Classic Porsche covered exclusively the "restored model" that came out of a workshop in Zagato, Carrozzeria.
Recently, many well-known manufacturers have been trying to restore important models from the past. After Jaguar announced that it would manufacture nine new XKSSs, Aston Martin also announced plans to produce a limited production of 25 DB4GTs.
Porsche has not announced any plans of this kind. But rather than Stuttgart's headquarters, Zagato, an Italian carrozzeria, has planned to reintroduce a special Porsche model to reveal the successful history of the company's successful collaboration with Porsche.
To find out more about the project, we visited Zagato's headquarters in Rho, near Milan, for the first time in the world. Anyone who knows the history of the collaboration between Zagato and Porsche will know the existence of the Zagato body 356 Carrera Abarth GTL coupe, of which only 20 were built in the early 1960s. However, the origin of the cars we are witnessing at this place today is more rare. We asked Zagato's successor, CEO Andrea Zagato, about his plans.
"Over the course of 100 years, Zagato has designed and built about 400 different models, some of them very famous, some less. Not all are in existence, and some of them So we decided a few years ago to select and restore several models in our history that were integral to the brand's development, and to replace them with the “Sanction Ⅱ” model. I decided to call it. ''
However, the project has conditions, and Andrea Zagato explained some of them. "These cars were undoubtedly important in our design and development. In contrast to the examples of Jaguar and Aston Martin, Zagato only seeks to restore extinct models. There is no original body left. I would like to see and experience a car that could not have been enjoyed without this opportunity by performing a sanctioned [approved] reprint. "
In 2006, on the occasion of Lancia's 100th anniversary, Zagato noticed the presence of Lancia Aprilia Sports Zagato. The roadster, first created by Andrea's grandfather Hugo Zagato in 1938, was a vital car for the company. This groundbreaking design features a mostly flat appearance, without the then common protruding fenders. What looks sideways like an aircraft wing is clearly influenced by the aeronautical engineering that Hugo has learned.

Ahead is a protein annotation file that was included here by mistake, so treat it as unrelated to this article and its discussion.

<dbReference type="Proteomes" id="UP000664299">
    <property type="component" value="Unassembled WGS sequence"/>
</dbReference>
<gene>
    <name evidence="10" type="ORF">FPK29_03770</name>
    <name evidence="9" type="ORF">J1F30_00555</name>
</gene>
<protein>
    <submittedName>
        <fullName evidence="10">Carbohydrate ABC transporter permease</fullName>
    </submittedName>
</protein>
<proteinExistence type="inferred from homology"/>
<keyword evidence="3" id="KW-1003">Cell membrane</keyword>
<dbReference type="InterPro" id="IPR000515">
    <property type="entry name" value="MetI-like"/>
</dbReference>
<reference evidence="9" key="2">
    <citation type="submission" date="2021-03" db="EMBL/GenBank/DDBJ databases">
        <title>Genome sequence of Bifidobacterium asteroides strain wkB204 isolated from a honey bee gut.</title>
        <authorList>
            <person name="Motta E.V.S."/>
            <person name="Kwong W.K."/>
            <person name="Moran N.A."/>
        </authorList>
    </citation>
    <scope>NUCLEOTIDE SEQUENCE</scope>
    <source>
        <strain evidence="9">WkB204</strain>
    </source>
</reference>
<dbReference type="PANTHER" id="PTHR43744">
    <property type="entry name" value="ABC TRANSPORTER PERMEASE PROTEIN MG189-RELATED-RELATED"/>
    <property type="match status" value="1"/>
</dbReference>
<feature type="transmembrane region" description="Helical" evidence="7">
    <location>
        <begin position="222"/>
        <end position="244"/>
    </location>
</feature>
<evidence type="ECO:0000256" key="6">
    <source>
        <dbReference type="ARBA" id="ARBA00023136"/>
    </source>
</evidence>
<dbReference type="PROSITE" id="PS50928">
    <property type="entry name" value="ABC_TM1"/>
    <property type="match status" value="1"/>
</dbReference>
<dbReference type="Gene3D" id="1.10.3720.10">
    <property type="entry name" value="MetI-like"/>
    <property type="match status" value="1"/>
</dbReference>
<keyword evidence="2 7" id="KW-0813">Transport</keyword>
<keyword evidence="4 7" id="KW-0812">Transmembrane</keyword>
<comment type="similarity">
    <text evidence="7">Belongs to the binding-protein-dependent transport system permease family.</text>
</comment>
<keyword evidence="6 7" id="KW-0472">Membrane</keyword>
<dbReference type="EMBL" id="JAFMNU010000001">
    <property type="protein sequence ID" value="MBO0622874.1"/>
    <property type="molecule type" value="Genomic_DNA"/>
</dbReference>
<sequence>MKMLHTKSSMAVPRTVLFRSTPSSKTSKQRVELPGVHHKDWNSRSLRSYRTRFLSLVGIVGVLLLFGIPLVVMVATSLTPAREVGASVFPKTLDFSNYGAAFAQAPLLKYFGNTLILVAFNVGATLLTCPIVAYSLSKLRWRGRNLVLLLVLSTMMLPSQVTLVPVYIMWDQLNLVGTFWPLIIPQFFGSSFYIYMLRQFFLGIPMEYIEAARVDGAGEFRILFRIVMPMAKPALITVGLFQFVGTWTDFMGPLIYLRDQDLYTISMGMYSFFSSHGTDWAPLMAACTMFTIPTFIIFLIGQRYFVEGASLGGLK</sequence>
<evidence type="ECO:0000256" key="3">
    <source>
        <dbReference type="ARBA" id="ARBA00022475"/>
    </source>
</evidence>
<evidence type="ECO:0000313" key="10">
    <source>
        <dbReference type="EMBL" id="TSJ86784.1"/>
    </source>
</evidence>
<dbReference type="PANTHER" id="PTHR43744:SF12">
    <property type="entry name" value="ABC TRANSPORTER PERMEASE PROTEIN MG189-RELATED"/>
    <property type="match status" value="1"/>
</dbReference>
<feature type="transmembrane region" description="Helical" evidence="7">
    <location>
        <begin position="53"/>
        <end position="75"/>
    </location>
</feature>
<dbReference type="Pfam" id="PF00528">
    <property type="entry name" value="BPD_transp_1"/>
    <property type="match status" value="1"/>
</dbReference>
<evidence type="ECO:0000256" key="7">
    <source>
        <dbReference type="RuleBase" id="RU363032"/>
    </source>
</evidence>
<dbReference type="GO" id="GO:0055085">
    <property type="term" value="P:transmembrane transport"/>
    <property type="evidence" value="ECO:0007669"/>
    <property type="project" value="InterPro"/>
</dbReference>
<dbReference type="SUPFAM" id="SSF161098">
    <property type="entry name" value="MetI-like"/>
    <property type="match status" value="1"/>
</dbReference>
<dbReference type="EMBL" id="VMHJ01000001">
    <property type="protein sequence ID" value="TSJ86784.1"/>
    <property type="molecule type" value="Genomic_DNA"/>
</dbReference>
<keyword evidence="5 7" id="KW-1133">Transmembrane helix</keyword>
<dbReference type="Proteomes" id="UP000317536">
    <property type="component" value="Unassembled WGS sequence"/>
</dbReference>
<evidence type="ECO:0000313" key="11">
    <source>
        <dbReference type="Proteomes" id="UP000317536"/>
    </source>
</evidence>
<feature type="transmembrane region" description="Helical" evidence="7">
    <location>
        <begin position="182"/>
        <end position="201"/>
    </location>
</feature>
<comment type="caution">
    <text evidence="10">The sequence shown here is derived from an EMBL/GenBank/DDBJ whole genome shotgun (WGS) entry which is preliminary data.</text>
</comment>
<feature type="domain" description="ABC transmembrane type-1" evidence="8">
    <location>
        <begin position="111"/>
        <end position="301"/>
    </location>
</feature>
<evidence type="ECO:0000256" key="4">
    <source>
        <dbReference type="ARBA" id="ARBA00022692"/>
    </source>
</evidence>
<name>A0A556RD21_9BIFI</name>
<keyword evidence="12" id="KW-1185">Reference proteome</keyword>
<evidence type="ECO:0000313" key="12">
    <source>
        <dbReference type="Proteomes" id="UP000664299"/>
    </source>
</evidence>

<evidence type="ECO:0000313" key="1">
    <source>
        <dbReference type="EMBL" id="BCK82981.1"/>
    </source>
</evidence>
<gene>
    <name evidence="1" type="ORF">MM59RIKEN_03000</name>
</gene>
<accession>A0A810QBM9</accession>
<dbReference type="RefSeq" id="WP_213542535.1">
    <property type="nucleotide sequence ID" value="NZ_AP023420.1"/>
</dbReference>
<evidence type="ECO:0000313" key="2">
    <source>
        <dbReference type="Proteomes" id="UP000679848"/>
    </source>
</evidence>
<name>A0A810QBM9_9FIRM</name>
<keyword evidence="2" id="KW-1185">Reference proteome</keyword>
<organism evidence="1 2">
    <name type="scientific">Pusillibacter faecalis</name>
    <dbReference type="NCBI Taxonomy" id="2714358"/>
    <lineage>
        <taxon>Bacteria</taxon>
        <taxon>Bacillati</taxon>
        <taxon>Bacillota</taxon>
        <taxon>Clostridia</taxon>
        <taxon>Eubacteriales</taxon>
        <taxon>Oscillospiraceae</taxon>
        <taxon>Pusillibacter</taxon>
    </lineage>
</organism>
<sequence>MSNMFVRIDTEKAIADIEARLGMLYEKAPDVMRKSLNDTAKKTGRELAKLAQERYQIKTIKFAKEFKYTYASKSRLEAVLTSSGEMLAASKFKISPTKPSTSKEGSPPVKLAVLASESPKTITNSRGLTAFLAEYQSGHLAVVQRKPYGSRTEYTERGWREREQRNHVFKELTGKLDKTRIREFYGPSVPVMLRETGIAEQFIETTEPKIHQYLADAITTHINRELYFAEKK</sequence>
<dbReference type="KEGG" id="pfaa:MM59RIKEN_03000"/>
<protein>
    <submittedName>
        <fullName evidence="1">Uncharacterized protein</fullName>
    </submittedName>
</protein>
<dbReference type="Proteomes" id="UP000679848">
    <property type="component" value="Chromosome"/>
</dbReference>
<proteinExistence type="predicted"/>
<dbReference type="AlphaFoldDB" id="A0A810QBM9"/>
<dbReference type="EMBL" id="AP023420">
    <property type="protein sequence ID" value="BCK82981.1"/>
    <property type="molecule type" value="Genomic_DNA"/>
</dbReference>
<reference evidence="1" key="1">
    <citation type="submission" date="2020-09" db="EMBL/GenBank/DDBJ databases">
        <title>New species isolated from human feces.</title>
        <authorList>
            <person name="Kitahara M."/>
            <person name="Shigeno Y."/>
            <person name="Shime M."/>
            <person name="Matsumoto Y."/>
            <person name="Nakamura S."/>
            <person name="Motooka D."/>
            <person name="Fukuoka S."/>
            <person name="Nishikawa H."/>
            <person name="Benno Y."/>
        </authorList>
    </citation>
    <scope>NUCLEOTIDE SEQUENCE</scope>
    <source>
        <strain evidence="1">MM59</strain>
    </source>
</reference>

However, Zagato's archives were almost completely destroyed by bombs fired by British troops during World War II. So Hugo's grandson Andrea couldn't rely on the original blueprints and blueprints to reproduce the design.
"The only reference material for the reprint of Sanctions II was only a few black and white photographs of poor quality," Zagato says. Andrea and the team used CAD to develop a computer-based measurement system and placed grid lines on the original photo. Zagato proudly explains:
"We always used the same grid lines to show all the photos we could find. Finally, after collecting a series of measurement points, what the car looked like at that time It became clear what the detailed size was. ''
A computer creates a detailed 3D image based on these data points. Zagato calls this the "Masmatical Master [Doctor of Mathematics]." This was used to create a wooden prototype, and then a highly skilled Italian craftsman hand-molded the body panels on this model. As a result, a limited series of nine Lancia Aprilia Sanction II models was produced, which was unveiled at the Bologna Motor Show in 2006 by Andrea Zagato himself.
Why 9? … continue to next time